Traffic commissioners take action on abusive drivers
Some of our recent cases show that a handful of drivers believe it’s appropriate to be aggressive and intimidating towards DVSA staff. We’ve picked out two examples to show what happened to those drivers.
Driver banned until 2021
Bombardment of abuse was worst DVSA examiner had been subjected to in 11 years
DVSA examiners carry out routine enforcement checks every single day.
They’re doing a really important job – checking that commercial vehicles and their drivers are running compliantly.
For some operators and drivers, a roadside stop might be seen as an inconvenience. But most understand it’s an essential part of keeping our roads safe and so cooperate with enforcement staff.
However some don’t. Richard Turfitt, the East of England Traffic Commissioner, banned a driver for three years after he was aggressive and threatening towards a DVSA examiner.
He was stopped using a vehicle without an operator licence disc and couldn’t produce his driver CPC. He’d also failed to use a tachograph to record the journey.
The driver – who was also the operator – said the examiner had no right to look at his paperwork, became agitated and aggressive and ripped up the prohibition notice and fixed penalty.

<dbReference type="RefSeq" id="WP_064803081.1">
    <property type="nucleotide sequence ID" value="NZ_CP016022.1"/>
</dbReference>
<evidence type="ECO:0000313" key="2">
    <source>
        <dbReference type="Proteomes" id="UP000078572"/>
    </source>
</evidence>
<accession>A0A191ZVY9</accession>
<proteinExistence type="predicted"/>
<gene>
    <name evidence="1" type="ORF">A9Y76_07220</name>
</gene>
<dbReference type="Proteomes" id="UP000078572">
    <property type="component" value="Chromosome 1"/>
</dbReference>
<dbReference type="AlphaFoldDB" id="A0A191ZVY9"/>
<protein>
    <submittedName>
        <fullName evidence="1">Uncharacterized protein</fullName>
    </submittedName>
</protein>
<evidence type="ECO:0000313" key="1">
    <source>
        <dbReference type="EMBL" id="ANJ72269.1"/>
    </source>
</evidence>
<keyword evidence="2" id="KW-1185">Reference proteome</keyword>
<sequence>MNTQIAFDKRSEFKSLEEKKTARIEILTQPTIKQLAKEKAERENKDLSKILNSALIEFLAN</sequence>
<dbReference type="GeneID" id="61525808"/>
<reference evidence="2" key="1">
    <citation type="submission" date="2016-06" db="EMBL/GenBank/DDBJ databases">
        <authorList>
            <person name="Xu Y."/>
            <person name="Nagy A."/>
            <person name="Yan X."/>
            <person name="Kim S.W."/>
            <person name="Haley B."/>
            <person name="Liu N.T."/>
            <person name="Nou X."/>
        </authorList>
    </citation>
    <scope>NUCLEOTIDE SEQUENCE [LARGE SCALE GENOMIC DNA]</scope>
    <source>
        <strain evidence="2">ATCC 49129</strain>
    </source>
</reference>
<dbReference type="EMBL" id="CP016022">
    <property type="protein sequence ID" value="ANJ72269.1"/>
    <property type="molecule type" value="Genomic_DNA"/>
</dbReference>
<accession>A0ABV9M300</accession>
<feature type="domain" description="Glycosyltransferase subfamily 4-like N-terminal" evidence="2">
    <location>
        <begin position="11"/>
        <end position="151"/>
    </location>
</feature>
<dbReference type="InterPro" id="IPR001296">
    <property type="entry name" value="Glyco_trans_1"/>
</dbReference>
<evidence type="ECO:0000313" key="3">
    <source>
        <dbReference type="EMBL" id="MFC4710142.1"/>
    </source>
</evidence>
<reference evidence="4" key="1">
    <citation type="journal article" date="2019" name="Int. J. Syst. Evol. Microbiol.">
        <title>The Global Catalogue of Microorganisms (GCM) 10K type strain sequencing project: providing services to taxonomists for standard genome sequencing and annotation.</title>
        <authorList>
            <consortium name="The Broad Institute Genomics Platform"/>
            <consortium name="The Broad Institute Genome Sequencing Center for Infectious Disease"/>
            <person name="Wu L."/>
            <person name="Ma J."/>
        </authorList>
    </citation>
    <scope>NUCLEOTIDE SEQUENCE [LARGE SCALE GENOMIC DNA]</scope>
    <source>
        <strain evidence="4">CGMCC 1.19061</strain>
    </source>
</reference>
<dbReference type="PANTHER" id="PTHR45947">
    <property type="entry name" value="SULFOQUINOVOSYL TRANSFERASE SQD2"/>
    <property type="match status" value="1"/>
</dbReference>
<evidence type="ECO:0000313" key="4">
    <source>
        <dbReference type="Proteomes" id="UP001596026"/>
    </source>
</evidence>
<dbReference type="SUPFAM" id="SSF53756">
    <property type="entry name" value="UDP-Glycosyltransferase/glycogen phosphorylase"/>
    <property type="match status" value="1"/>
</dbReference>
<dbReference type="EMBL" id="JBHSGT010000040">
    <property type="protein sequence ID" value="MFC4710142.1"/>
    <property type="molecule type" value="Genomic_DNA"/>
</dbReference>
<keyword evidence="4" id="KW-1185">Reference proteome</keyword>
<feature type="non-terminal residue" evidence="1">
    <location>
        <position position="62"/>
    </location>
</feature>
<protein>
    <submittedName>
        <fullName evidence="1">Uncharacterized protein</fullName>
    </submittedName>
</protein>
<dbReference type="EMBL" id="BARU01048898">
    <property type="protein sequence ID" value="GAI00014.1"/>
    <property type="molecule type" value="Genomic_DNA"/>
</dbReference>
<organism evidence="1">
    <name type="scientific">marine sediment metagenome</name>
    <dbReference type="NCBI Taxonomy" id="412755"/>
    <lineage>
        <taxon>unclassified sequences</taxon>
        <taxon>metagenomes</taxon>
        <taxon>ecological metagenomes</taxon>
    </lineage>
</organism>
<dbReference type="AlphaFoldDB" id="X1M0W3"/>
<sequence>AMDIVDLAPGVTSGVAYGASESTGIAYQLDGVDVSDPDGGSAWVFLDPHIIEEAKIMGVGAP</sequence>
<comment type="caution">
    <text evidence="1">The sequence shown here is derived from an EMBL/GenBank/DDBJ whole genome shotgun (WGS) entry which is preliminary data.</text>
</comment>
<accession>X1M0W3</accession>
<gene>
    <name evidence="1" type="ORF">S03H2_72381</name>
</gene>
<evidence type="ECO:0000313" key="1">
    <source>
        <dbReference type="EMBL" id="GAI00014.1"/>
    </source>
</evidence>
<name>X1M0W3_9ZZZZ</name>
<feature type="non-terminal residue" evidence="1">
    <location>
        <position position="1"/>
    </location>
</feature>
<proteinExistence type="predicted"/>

The driver said that when DVSA came to visit him, he’d make the examiners a drink and urinate in it. He also warned that DVSA would need to come with the Police.
He didn’t show up at his conduct hearing before the Traffic Commissioner. Mr Turfitt said drivers who display this type of habitual and persistent behaviour have no place in the industry. He was disqualified until 2021 as a driver and for five years as an operator.
Driver banned until 2020
Volatile nature impacts on DVSA investigation
Investigating road safety compliance is a key part of DVSA’s work.
While a lot of this work is done at the roadside, examiners also carry out visits to operator premises.
They make sure paperwork is up to date, systems are in place and the appropriate checks are being carried out.
In some cases, they find serious offending by operators and drivers.
Getting to the bottom of these issues is really important. So DVSA staff shouldn’t be prevented from doing their jobs.
Unfortunately, that happened when two of the agency’s examiners tried to speak to a driver who’d made nine false records and committed a number of drivers’ hours offences.
The driver – who was also the operator – couldn’t sit with the examiners for an interview without becoming confrontational.
The traffic examiner wasn’t able to complete a full assessment of the drivers’ hours systems due to the individual’s volatile nature.
If he didn’t agree with a defect, he’d be intimidating and aggressive.
The driver didn’t show up to his conduct hearing. The Traffic Commissioner for Wales, Nick Jones, said commissioners will never tolerate these behaviours. He was banned until May 2020 as a driver and for five years as an operator.